A white blood cell or leukocytes are an important part of the body’s natural defense systems. Leukocytes defend the body against infectious diseases and foreign materials. They envelope and digest bacteria and fungi removing them from the body. Leukocytes are found throughout the body and there are five distinct types. White blood cells make up approximately 1% of adult blood and are formed in the bone marrow. The ratio of white blood cells to red blood cells is about 1:700. The two main types of white blood cells are the Lymphocytes and the Neutrophilus. Lymphocytes are made in the lymphoid tissues such as the spleen, thymus gland and lymph nodes. These cells identify foreign objects in the body and produce antibodies to attack them. Neutrophilus are made in the bone marrow and circulate via the blood stream. They move out of the blood and into the infected area to attack the bacteria.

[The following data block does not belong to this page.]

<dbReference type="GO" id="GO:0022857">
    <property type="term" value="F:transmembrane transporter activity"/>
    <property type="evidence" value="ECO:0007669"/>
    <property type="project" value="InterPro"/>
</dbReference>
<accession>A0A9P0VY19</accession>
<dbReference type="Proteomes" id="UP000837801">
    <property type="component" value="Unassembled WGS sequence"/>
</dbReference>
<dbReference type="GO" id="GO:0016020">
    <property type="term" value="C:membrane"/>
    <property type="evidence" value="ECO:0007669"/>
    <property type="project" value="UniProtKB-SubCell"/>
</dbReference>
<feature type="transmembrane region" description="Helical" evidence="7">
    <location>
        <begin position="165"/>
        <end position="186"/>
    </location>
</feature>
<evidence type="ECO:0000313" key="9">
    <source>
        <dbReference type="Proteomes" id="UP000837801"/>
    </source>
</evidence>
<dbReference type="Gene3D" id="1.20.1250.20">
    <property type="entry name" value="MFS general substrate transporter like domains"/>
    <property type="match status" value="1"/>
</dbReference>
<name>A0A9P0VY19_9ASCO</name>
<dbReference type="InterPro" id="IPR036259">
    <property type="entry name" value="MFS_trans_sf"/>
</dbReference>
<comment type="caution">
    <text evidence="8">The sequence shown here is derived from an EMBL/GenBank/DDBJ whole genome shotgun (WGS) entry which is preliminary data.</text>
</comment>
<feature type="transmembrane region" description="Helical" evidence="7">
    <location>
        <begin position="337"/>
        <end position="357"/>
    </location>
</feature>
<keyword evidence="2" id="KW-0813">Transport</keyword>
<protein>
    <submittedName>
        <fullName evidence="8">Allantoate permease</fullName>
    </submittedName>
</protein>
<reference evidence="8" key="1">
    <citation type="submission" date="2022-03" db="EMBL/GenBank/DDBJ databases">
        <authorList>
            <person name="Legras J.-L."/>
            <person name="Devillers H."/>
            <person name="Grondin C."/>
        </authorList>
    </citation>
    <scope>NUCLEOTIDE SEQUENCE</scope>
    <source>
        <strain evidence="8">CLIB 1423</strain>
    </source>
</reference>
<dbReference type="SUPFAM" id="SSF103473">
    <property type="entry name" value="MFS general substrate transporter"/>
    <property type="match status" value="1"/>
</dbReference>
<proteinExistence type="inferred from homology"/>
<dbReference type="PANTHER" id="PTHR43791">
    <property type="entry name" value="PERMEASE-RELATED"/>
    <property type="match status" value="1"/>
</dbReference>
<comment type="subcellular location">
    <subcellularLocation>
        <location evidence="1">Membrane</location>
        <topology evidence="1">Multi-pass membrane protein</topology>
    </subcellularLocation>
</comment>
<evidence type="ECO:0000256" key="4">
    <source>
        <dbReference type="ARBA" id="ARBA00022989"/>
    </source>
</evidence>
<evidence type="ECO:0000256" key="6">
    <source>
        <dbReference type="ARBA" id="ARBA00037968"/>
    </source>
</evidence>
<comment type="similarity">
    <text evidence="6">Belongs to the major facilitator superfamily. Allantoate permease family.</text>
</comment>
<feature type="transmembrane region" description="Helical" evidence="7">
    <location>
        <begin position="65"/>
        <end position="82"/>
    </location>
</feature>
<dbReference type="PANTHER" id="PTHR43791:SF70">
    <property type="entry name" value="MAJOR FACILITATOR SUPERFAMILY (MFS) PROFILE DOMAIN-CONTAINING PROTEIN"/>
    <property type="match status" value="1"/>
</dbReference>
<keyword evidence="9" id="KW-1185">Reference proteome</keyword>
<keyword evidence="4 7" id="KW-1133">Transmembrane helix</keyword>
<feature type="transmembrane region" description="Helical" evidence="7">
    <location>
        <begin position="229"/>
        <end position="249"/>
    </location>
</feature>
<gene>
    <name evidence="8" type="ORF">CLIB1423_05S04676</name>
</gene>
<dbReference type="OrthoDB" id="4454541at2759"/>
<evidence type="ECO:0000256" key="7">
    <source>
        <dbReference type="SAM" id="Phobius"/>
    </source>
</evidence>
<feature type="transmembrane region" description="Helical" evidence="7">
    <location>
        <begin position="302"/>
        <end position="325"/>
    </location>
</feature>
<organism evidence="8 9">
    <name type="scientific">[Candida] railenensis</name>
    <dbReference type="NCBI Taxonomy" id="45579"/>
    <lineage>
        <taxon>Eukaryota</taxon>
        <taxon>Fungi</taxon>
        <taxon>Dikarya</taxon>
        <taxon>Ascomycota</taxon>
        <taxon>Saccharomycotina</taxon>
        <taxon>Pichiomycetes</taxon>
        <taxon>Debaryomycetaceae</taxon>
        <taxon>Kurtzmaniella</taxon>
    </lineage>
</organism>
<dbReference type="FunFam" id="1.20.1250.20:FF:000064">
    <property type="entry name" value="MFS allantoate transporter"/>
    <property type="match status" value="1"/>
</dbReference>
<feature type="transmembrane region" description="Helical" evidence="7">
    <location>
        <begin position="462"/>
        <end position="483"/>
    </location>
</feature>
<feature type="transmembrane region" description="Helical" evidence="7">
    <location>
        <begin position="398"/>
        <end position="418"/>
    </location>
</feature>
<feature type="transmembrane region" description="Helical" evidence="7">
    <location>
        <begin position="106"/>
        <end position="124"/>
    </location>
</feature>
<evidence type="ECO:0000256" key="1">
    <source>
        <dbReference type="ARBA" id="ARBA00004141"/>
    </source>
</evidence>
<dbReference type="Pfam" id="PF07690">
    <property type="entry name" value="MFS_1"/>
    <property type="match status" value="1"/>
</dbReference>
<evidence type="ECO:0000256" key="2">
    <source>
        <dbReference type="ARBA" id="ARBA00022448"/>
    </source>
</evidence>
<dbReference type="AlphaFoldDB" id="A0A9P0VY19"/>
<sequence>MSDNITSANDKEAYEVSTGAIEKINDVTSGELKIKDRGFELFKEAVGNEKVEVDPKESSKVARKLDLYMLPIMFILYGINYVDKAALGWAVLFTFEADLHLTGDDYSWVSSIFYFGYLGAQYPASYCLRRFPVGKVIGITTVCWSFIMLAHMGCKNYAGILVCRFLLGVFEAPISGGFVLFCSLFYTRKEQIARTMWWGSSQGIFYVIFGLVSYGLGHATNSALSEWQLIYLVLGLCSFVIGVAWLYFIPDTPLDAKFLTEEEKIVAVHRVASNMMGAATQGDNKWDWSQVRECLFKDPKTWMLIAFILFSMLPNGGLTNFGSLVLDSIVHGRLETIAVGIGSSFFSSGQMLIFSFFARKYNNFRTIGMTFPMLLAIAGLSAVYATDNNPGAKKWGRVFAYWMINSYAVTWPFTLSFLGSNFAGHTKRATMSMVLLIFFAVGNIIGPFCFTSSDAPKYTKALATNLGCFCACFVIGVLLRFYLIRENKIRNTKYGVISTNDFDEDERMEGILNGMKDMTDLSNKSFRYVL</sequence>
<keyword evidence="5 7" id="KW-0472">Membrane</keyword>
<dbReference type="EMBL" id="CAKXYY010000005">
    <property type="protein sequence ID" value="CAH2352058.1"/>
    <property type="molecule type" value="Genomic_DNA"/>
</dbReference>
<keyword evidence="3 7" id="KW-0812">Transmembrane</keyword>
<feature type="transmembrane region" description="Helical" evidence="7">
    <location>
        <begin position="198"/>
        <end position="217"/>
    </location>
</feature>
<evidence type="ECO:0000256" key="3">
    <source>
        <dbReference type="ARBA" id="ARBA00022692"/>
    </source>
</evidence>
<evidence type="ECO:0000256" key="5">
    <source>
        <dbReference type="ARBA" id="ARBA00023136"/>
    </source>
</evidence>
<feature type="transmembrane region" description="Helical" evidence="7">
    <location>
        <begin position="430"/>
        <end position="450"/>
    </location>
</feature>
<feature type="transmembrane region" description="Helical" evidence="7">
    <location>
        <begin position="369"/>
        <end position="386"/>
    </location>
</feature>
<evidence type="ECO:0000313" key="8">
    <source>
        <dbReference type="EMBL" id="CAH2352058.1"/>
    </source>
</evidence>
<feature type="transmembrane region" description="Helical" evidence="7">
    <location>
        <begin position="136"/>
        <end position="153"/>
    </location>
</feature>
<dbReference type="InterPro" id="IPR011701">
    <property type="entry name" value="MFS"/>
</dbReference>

What Does a Low White Blood Cell Count Mean?
A low white blood cell count is known as leucopenia. A low white blood cell count can mean a number of different things. It could mean that person is fighting off an infectious disease. It can also indicate the presence of other serious health problems such as leukemia, aplastic anemia and hyperthyroidism. Low white blood cell count can also occur if you are taking certain medications which lower white blood cell production. It is also fairly common when receiving radiation treatments and chemotherapy. It is best to talk to a medical professional about any issues you may have with blood test results.